A drone attack on a Saudi Arabian oil well earlier this week saw journalists resort to words like “horror” and ‘nightmare” but they weren’t referring to the hundreds of thousands who experts say would likely die if war breaks out but a possible increase in the price of fuel.
In an online story last Monday the New Zealand Herald wrote: “New Zealand petrol prices could reach a nightmare $3 a litre following the attacks on Saudi Arabia’s oil facilities, an economist says.”
The economist being referred was Cameron Bagrie who had appeared on Newshub’s AM show that morning. When pressed by host Duncan Garner for a worst case scenario he said: “Let’s say that oil prices go from $60 to $120 a barrel – they basically double that imported component will go from 75 cents to a dollar fifty.”
To which Garner replied “You put tax on that and it’s $3 a litre!.””
“That’s the horror scenario,” Bagrie said. “That is a scenario. But we need to be careful here about Chicken Little sort of stuff…. America has 1.3 billion worth of reserves.”
Cameron Bagrie’s advice that journalist should be careful not to claim the sky was falling in was ignored in favour of dramatic headlines on both the Newshub and NZ Herald sites highlighting Bagrie’s use of the phrase “horror scenario”.
Meanwhile, the real horror scenario – a war that could potentially kill hundreds of thousands was barely touched on.
Gordon Campbell in his Werewolf column on the Scoop website was a rare exception. “It speaks volumes about our priorities that the world now seems more aghast at the disruption (and rising price) of their petrol supplies than it has been by the indiscriminate bombing of schools, hospitals and civilian centres by Saudi/Emirates forces over the past four years,” Campbell wrote. “In addition, the air attacks carried out by the Saudis on Yemen’s water treatment plants have triggered a cholera epidemic that has cost nearly 10,000 lives, even as a port blockade has prevented medical supplies from reaching the areas affected.”
On Monday night TVNZ’s bulletin spent 11 seconds on the likely human impact of any war resulting from the drone attack. Security analyst Paul Buchanan told viewers: “If the Saudis want to strike Iran over this or if the Americans want to strike Iran that’s a whole different kettle of fish that will make Iraq like kindergarten.”
And the ghastly human cost of war wasn’t the only angle being all but ignored by the media.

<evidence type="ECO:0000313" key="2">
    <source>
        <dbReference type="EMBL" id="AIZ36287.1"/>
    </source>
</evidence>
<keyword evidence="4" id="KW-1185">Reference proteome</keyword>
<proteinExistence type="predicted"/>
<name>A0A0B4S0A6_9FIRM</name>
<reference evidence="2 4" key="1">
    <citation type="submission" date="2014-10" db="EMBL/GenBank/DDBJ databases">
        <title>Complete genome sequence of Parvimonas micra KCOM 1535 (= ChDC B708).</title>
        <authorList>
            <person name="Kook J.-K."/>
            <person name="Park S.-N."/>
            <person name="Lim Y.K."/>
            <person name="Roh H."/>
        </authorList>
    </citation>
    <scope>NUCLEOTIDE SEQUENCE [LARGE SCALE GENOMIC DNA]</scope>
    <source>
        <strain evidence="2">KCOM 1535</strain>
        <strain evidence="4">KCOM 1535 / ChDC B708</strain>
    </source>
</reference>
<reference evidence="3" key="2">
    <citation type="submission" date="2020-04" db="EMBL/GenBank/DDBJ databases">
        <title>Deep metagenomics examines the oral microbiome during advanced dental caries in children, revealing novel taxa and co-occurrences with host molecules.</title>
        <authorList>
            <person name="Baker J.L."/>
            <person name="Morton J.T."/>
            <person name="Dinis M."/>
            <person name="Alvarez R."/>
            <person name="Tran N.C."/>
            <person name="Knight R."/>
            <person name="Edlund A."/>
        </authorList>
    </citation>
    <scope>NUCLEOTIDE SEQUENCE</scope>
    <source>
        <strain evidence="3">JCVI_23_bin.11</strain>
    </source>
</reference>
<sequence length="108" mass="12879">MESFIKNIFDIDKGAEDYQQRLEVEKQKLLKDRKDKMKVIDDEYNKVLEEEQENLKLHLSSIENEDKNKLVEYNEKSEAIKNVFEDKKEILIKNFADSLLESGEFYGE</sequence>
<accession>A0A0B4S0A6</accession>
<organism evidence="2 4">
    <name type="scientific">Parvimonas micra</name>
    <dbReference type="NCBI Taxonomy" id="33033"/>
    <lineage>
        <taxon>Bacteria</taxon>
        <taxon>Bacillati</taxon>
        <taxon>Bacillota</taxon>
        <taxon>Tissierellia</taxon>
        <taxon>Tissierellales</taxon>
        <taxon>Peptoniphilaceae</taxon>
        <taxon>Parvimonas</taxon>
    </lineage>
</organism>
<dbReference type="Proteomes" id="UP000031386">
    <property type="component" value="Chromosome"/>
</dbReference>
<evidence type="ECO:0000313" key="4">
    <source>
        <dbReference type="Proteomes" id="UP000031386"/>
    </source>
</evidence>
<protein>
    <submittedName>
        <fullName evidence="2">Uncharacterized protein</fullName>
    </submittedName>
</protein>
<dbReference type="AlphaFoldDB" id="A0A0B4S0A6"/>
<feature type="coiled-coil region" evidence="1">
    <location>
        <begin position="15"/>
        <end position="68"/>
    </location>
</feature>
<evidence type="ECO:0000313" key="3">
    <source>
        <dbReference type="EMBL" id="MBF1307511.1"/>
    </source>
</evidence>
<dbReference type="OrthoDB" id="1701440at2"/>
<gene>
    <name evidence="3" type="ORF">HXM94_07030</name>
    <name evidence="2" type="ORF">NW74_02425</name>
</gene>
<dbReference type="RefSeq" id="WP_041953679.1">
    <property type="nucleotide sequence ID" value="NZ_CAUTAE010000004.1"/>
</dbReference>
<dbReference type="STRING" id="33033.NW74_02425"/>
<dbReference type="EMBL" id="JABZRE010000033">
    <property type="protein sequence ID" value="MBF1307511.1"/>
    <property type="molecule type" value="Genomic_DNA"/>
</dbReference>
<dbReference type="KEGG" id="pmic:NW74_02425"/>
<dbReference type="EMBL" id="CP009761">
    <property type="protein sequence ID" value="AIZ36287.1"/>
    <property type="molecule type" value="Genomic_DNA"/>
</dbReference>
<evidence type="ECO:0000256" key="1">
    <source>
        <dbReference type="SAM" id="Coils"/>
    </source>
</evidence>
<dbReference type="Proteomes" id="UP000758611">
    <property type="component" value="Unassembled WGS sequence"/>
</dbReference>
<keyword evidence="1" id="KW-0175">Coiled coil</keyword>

About this time last year Stuff journalist Charlie Mitchell wrote an opinion piece under the headline: “New Zealand is busy bickering about petrol prices while the world burns.”
Mitchell was making the point that on the same day the International Panel on Climate Change released a report on the urgency of reducing carbon emissions the Prime Minister was attempting to talk down the price of petrol.
This year’s media frenzy over a possible increase in the price of oil coincides with Covering Climate Change Now – a week of climate change coverage that more than 250 news organisations around the world have signed up to – including TVNZ, Newshub, Stuff, the NZ Herald, RNZ, the Otago Daily Times, The Spinoff and Newsroom.
But none of those outlets have shown much interest in the climate implications of a price hike in the cost of oil? Or for that matter the impacts of an all-out war in the Middle East.
It seems likely a large jump in the price of oil would see a drop in emissions as motorists cut back on their driving.
And those emissions are highly significant as Nelson architect Peter Olorenshore pointed out in an opinion piece on the Stuff website this week. He said emissions from road transport in New Zealand had grown by 93 percent since 1990. “Surprisingly, the lion’s share of this jump was not from heavy transport, but from cars and light trucks. Somehow, to ensure a safe climate, we need to reduce all emissions to ‘net zero’ by 2050. Cutting carbon from road transport will be crucial.”
Olorenshore said part of the answer was more people using public transport, more people walking and cycling and more car sharing – all of which seem likely to save individuals more than any increase in costs we’re likely to see as a result of the ramping up of tensions in the Middle East.
The Intercept – one of the 250 news organisations taking part in Covering Climate Now – tackled the question of the carbon implications of war in an article titled: War on the World: Industralised militaries are a bigger part of the climate emergency than you know
And the article went on to point out that the US military alone emitted 1.2 billion tonnes of carbon into the atmosphere since 2001. To put that into perspective the entire carbon emissions of the UK are roughly 360 million tonnes per annum.
The possible fall-out from the drone attack on the Saudi oil wells are horrifying but not because motorists could find themselves spending a few extra dollars at the pump.